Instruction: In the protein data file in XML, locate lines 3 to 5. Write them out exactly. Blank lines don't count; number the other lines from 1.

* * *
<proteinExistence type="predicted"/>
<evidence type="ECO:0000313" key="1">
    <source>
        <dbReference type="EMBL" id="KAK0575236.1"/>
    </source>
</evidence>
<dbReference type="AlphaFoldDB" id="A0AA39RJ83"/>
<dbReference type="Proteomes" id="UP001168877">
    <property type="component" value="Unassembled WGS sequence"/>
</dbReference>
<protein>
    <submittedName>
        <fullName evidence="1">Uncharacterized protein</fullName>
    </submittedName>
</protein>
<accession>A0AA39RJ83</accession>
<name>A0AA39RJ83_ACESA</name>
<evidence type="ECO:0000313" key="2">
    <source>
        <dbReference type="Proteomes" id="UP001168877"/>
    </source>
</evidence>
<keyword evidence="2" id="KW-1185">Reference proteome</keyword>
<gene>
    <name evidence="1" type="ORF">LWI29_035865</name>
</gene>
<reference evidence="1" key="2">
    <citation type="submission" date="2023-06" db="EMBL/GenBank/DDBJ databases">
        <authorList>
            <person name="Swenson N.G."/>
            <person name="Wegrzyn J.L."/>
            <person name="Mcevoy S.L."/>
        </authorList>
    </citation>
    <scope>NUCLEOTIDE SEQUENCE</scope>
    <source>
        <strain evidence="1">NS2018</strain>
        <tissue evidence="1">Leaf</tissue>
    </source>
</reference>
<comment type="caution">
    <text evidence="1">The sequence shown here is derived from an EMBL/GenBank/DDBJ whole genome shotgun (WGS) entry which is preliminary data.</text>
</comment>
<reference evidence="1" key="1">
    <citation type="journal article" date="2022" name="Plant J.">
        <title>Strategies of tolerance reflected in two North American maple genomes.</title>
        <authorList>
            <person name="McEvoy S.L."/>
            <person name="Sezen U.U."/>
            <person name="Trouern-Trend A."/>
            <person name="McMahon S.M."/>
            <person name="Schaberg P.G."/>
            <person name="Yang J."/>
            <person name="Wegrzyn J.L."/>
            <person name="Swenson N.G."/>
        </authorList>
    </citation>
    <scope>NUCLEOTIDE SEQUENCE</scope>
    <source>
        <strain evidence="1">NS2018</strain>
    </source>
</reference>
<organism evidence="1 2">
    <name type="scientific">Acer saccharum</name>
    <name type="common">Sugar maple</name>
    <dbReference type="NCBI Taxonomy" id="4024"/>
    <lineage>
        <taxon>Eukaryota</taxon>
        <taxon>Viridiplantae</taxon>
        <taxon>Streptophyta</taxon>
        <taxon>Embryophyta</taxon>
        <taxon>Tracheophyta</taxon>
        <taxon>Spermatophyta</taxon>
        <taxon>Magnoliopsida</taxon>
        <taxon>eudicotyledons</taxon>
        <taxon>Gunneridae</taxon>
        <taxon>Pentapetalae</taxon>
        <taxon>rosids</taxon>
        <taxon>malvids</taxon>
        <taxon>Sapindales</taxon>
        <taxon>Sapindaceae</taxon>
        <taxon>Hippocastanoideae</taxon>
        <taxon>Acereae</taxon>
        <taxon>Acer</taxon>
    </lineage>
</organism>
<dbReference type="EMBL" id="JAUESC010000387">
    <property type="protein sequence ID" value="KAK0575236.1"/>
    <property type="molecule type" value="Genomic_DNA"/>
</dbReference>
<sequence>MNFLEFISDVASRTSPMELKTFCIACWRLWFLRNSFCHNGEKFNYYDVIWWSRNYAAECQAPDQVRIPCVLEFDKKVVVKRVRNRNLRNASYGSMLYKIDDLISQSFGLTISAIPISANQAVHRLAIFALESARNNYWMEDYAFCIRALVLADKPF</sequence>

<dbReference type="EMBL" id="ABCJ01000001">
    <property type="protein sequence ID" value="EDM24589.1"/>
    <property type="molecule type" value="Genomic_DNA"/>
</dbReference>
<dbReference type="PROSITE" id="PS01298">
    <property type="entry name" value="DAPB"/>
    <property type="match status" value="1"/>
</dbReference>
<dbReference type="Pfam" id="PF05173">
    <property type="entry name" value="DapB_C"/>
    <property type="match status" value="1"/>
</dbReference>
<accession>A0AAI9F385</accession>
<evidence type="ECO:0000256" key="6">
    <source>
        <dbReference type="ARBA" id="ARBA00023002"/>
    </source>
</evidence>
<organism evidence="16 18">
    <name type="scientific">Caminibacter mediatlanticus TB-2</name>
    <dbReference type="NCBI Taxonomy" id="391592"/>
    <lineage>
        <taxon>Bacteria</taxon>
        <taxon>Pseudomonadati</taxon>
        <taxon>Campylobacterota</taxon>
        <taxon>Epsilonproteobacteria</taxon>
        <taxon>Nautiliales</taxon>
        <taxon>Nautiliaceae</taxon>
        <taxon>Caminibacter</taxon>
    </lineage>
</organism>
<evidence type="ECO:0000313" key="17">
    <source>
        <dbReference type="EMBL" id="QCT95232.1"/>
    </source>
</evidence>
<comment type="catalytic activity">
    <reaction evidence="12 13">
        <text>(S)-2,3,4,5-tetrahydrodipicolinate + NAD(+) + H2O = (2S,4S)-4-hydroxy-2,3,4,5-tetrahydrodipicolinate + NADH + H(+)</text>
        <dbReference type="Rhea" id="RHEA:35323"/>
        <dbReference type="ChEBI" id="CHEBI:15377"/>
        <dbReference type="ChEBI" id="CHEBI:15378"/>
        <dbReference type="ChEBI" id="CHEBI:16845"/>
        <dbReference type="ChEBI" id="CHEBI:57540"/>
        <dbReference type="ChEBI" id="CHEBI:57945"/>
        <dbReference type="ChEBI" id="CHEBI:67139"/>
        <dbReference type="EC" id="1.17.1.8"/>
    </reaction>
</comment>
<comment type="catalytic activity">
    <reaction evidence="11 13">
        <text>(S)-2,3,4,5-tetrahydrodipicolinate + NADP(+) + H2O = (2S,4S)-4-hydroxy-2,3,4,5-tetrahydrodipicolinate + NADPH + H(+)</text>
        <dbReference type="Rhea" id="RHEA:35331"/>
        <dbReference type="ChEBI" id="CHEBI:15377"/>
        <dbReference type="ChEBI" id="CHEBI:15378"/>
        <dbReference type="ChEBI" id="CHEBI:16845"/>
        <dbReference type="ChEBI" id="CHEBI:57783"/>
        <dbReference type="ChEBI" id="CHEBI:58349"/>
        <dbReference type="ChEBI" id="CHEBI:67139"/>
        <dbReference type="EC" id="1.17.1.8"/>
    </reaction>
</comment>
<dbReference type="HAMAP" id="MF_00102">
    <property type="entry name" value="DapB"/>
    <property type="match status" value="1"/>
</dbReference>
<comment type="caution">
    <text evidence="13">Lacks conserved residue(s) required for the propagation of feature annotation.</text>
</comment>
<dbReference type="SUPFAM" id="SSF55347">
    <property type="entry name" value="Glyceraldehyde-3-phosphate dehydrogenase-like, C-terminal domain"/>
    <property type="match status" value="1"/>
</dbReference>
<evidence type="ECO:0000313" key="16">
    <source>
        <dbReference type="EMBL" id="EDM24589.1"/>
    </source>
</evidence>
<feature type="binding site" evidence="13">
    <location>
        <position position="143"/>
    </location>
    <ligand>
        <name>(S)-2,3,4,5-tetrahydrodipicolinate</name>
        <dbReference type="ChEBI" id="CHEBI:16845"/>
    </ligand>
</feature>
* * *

    <source>
        <dbReference type="EMBL" id="KAK0575236.1"/>
    </source>